Separate samples (five in total) of amplified SP1 DNA were sequenced on an Illumina GAII sequencer (San Diego, CA, USA), with a single lane used for each sample. This resulted in a total of 9,269,872 reads of 54-nucleotide length and 57,650,261 reads of 70-nucleotide length (4.5 Gb total). The sequence reads were quality-trimmed with a quality score cutoff of 20 to remove poor-quality sequence at the start and end of reads. This left a total of 66,827,380 reads of average length of 62 nucleotides. The combined trimmed reads from all samples were mapped to the Harvest 35 unigene reference sequences using both MOSAIK and SOAPAligner (9) read-mapping tools, in order to be able to compare different outcomes and to eliminate tool-based bias. For each of the mapping programs, two mismatches were allowed.
Validation using quantitative PCR
Assays were designed using the online software of the Universal Probe Library (www.roche-applied-science.com/sis/rtpcr/upl/index.jsp; Roche, Basel, Switzerland) (Supplementary Table S4). Quantitative PCR reactions of BAC-pooled DNA with SYBR Green I were performed on 7500 Fast equipment (Applied Biosystems, Foster City, CA, USA). A total reaction volume of 10 µL included 2 µL unamplified BAC pool DNA (10 ng), 5 µL SYBR Green I PCR Master mix (Sigma-Aldrich, Dorset, UK) and gene-specific primers (500 nM each). The PCR program was performed as follows: 1 cycle of 95°C for 10 min, followed by 40 cycles of 95°C for 15 s and 60°C for 60 s. Following amplification, a reaction product melting curve analysis was performed (95°C for 15 s, 58°C for 1 min and 95°C for 15 s) to provide evidence for a single reaction product.
Results and discussion
We designed and used an Agilent custom barley array (ArrayExpress: A-MEXP-1728), representing 42,302 expressed genes, to screen whole genome–amplified DNA derived from multidimensional pools of BAC clones that were also incorporated into the HICF physical map (data not shown). The barley BAC library consists of 147,840 clones which were sequentially assigned to 55 Super Pools (SPs) with seven 384-well plates per SP. Plate, row, and column pools from each SP were further pooled, respectively, into five Matrix Plate Pools (MPPs), eight Matrix Row Pools (MRPs), and 10 Matrix Column Pools (MCPs), for a total of 23 Matrix Pools (MPs) (see “Barley BAC library pooling strategy” in the Materials and methods). Each SP is estimated to represent ~1/16th of the whole barley genome, a feature that reduces the problem of multiple addressing when deconvoluting gene to BAC associations. To date, we have screened a 1× equivalent of the barley genome (i.e., the MPs from 16 SPs; data not shown) to couple gene-to-BAC addresses as a contribution to the International Barley Genome Sequencing Consortium effort (10). We describe here the proof-of-principle involving two SPs: SP1 and SP2.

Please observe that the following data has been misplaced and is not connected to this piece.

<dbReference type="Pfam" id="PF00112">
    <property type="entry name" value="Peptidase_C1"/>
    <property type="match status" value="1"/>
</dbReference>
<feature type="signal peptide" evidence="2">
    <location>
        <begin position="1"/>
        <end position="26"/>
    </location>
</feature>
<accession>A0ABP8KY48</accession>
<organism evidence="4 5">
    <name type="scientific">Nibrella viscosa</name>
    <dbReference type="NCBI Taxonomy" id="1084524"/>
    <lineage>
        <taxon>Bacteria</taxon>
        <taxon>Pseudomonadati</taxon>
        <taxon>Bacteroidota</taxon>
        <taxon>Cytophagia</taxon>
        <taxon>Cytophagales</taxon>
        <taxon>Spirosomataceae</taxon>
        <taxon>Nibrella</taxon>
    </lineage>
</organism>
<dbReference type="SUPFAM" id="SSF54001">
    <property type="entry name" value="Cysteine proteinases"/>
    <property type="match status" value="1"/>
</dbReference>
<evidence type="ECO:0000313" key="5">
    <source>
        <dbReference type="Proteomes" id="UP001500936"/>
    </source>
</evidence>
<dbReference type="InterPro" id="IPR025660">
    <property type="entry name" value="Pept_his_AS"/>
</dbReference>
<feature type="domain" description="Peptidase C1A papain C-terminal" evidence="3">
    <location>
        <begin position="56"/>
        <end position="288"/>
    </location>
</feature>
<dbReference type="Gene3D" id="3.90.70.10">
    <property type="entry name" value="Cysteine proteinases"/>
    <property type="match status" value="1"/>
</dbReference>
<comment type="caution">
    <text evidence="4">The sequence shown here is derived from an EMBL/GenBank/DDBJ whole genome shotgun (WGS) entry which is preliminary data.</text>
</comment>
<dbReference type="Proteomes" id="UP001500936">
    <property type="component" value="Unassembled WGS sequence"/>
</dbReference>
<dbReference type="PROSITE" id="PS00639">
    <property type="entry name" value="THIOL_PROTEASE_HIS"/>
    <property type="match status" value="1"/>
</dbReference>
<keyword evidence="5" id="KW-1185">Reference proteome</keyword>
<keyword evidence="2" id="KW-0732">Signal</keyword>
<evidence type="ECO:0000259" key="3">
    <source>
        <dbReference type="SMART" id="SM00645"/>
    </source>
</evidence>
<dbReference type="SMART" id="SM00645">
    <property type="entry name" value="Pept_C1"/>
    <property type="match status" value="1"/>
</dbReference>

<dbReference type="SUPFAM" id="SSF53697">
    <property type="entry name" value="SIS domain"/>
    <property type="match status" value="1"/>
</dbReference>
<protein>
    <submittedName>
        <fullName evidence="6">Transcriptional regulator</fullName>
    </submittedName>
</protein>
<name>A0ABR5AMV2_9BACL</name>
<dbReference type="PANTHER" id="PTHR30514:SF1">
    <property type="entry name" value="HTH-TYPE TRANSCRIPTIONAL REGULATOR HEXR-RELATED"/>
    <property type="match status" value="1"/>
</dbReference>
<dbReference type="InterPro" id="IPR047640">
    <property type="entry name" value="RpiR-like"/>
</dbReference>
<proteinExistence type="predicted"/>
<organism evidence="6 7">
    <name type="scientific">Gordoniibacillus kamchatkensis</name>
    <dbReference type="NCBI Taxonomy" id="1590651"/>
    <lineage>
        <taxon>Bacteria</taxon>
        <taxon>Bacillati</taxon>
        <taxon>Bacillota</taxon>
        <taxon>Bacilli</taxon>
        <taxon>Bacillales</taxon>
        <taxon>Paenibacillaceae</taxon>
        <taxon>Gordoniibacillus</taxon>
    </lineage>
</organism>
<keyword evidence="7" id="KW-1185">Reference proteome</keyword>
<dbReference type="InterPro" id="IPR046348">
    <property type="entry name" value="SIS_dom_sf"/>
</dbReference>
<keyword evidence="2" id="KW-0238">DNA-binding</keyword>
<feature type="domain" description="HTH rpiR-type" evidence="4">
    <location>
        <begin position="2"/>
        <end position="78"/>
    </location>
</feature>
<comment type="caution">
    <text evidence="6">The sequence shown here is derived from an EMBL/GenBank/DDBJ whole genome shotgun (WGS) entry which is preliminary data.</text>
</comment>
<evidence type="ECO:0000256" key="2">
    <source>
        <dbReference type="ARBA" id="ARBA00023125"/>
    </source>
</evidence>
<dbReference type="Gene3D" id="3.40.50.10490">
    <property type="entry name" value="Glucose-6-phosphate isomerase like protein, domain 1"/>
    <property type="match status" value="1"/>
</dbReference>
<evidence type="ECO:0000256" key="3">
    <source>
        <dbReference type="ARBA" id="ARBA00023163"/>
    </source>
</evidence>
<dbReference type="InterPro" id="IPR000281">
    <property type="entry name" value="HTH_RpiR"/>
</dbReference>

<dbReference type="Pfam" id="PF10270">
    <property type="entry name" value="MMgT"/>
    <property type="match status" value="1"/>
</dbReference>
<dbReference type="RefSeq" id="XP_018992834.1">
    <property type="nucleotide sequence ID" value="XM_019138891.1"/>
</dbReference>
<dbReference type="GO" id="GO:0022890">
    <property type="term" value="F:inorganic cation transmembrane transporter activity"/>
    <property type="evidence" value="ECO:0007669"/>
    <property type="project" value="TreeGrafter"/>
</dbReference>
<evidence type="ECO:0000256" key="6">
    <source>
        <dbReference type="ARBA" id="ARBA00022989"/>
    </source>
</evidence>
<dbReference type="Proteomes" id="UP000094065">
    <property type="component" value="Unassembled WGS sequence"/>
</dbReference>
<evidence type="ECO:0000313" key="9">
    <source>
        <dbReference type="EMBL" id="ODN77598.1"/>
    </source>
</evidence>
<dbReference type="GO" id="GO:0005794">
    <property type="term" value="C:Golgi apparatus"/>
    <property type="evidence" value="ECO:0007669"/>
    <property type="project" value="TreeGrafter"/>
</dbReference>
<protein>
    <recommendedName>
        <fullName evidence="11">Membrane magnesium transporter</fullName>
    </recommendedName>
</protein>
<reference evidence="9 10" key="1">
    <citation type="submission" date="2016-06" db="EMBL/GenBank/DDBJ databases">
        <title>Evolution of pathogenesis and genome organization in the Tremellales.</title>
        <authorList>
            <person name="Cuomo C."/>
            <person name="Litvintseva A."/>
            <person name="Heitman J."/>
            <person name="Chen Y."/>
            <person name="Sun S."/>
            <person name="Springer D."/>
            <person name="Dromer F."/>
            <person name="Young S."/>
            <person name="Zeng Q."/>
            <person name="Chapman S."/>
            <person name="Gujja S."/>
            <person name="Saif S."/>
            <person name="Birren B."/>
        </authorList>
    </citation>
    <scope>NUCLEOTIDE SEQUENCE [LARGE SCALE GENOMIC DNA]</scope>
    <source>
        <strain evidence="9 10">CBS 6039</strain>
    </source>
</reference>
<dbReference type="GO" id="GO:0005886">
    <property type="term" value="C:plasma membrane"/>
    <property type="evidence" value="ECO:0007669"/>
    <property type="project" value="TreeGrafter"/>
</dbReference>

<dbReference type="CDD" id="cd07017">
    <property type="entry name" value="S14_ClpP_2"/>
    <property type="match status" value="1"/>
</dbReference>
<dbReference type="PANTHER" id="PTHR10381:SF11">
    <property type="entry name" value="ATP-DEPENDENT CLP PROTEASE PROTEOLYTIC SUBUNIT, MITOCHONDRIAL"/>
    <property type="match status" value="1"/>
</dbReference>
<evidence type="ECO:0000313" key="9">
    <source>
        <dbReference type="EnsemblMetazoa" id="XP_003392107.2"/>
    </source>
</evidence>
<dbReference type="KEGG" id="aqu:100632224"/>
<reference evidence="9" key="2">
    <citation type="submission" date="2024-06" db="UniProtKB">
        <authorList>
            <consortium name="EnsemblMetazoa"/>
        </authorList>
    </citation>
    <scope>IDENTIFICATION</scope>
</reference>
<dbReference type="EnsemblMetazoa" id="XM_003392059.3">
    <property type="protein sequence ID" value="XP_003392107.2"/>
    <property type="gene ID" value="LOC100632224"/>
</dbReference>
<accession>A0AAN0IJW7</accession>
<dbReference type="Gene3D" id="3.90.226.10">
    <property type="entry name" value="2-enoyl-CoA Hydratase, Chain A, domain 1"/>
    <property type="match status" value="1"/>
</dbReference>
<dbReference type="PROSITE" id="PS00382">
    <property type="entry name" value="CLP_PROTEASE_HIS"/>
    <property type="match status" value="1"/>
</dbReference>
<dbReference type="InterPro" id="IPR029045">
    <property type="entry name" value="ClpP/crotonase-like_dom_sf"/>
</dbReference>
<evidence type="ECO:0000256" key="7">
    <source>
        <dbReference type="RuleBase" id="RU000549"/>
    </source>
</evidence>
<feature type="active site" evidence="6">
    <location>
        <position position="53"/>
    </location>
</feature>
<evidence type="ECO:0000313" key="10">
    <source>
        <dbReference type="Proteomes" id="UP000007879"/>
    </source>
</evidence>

We independently labeled each MP of SP1 with Cy3 and each MP of SP2 with Cy5, and then co-hybridized each of the 23 pairs of labeled MPs (one MP from each SP) to one of our custom barley microarrays. Therefore, 23 microarrays in total were used to screen all the MPs of both SPs. Following signal extraction from scanned images, data were imported into GeneSpring software (Agilent) to normalize overall signal between each MP microarray. Downstream data processing scripts were written in GenStat software (VSN International) (Supplementary Material) to create a two-stage semi-automated procedure for the identification of BAC clones containing genes corresponding to probes on the microarray. Both stages exploit features of the MP strategy. The first identifies, separately for the plate, row, and column MPs, those probes which have high signals only two times in a single dimension (Figure 2A). The second combines this information across dimensions (plates, rows, and columns) and matches the output with the known BAC-pooling patterns, to allow deconvolution and identification of the individual BAC clones that contain genes corresponding to probes on the microarray (Figure 2, B and C). The scripts can simultaneously deconvolute single and double BAC hits (the latter have two addresses in one of the three dimensions due to high signals in three MPs for that dimension), with the following criteria: (i) the minimum gScore (weighted log-ratio) of plate, row, and column MPs must be >0.9 for both single and double BAC hits; (ii) for a single BAC hit, the third-highest signal in plate, row, and column MPs must be <100; for double BAC hits, the fourth highest signal in plate, row, and column MPs must be <100. If any of these criteria was not met, the probe was filtered out. After filtering, a total of 1364 BACs (531 from SP1, 833 from SP2) hybridized to 3089 microarray probes (Table 1). This included 738 BACs that hybridized to two or more probes and 626 BACs with a unique hit. Of 74 probes that had double BAC hits, 26 were adjacent in the stock plates, suggesting contamination during processing, and were therefore removed. From the annotation of the positive probes, genetic map locations were available for 25% of the corresponding unigenes, providing genetic anchoring information for 352 BACs from SP1 and SP2 (Table 1; Supplementary Table S1).